Female-led fintech companies are helping women worldwide gain access to financial services, allowing them to take control of their financial decisions and well-being with newfound confidence.
Women have been historically underrepresented in finance, so much so that financial services firms are missing at least a $700 billion revenue opportunity each year by not fully meeting the needs of female customers, according to research by Oliver Wyman.
Female founders from diverse backgrounds and with different life experiences are ideally suited to create solutions specifically designed to meet the needs of female users. This, in turn, leads to an increased female user base and helps to bridge the gender wealth gaps.
Building A Foundation
Take Tala, for example, a fintech company that uses smartphone data to extend loans to people with little or no borrowing history, which has served over 7.5 million customers in emerging markets, including Kenya, Mexico, the Philippines, and India. Tala’s customer base is 58% female.
“We’re helping improve women’s lives at the foundational level,” said Tala founder and CEO Shivani Siroya. “This creates cycles of improvements in families and other areas.”
The company found that 76% of its customers reported improved quality of life, with 80% saying they could now pay for major expenses they couldn’t afford prior, increasing self-confidence, according to a report by Tala.
That’s a much higher percentage than statistics reported in the U.S., where the majority (57%) of U.S. adults cannot afford a $1,000 emergency expense, according to Bankrate’s Annual Emergency Fund Report. In addition, more than three in five working Americans feel anxious about their current financial situation, according to new Harris Poll research.
“At the core of all of this is the idea of peace of mind for women and having the ability to show up in life in a more confident, controlling way by knowing their basics are covered,” Siroya said.
With access to digital loans, 63% of Tala’s customers reported reduced financial stress. Meanwhile, 58% of women borrowers experienced an increased influence on decision-making, and 67% talked about having more financial independence.
It’s a step in the right direction, proving that fintech solutions are helping women create pathways to wealth.
Women can leverage fintech to gain the financial tools they need to become business owners, creating a new cycle of female entrepreneurs.
Nav.it, an all-female founded and run money management app, is focused on financially empowering its 65% female user base so they can put money back into their community.
“Female founders are more likely to have a social mission built into their companies, and they’re more likely to serve under-represented populations in the market,” said Erin Papworth, Nav.it founder and CEO. “This creates a unique business opportunity to take existing fintech solutions and build innovation on top of the infrastructure we have seen boom in the last seven years.”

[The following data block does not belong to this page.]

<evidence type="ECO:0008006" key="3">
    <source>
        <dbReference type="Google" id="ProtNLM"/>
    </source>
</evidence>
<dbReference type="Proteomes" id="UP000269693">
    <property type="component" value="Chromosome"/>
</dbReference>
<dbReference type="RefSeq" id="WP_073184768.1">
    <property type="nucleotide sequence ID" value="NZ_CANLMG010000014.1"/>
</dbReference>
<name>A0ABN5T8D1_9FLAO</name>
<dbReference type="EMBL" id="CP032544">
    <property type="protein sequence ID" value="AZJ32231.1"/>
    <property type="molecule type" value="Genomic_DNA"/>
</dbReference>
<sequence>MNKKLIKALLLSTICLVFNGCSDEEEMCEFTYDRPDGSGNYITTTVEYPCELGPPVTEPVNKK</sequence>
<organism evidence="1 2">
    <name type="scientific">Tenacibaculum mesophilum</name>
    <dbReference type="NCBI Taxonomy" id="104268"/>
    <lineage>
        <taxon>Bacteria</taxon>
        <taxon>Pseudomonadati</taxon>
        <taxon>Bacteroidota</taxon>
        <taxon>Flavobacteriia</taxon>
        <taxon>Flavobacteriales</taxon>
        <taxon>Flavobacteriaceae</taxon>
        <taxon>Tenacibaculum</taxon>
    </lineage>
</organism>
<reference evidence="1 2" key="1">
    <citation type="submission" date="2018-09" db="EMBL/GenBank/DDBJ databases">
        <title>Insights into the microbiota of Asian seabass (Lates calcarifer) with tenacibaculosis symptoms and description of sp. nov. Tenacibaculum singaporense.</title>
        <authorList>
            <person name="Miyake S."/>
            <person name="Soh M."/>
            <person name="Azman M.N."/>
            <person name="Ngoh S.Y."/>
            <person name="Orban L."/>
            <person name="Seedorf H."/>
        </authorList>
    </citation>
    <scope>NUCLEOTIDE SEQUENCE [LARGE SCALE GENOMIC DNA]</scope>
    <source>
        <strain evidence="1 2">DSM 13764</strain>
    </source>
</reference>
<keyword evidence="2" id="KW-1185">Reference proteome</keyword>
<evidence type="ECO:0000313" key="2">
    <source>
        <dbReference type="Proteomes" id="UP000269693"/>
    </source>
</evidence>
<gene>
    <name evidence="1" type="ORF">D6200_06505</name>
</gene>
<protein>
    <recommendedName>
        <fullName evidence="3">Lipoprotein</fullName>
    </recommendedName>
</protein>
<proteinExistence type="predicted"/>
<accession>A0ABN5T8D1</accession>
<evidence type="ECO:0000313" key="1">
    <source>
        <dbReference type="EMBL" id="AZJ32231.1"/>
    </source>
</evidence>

Using a behavioral finance-driven approach to money management, Nav.it is specifically designed to help women make the most out of their income, with the knowledge that up to 90% of a woman’s income goes back to her community.
Back To Basics
Fintech companies in the U.S. provide too many choices, leading to an oversaturated market with little effect on financial well-being. Meanwhile, most (79%) of fintech users are looking for finance apps to offer education around starting an emergency fund, improving credit scores, and starting a savings habit, according to Plaid’s 2022 fintech effect report.
Financial mindfulness and literacy is the cornerstone of the female-founded fintech company Aura. While financial access to products is essential, the impact should be felt by consumers in terms of emotional well-being, economic confidence, and peace of mind.
“The next generation of investors looking for more than just financial advice,” said Courtney Cardin, Co-Founder of Aura. “They want an accountability partner and behavioral coach to keep them on track.”
Measuring success by the number of accounts opened is easy, but fintech companies must also consider emotional factors.
Women-led fintechs are changing the game by leveraging digital platforms to curate content and tools to deconstruct systemic issues that have made access to financial services typically cumbersome.
Sure, it’s tough being a fintech company right now, but the industry’s potential to change the future of economic equity for women is front and center this Women’s History Month.
Fintech companies like Tala, Nav.It, and Aura help women take control of their financial futures while spreading awareness of fintech tools to larger groups of women worldwide.
“If a financial service works for one woman, they will tell 10 other women in their community,” Siroya said.
With the right fintech tools, women can access the same playing field as their male counterparts, empowering them to reach their goals while increasing market share for fintech companies focused on serving them.
By providing more women with the opportunity to participate in financial services, fintech companies are helping to create a more equitable world for everyone.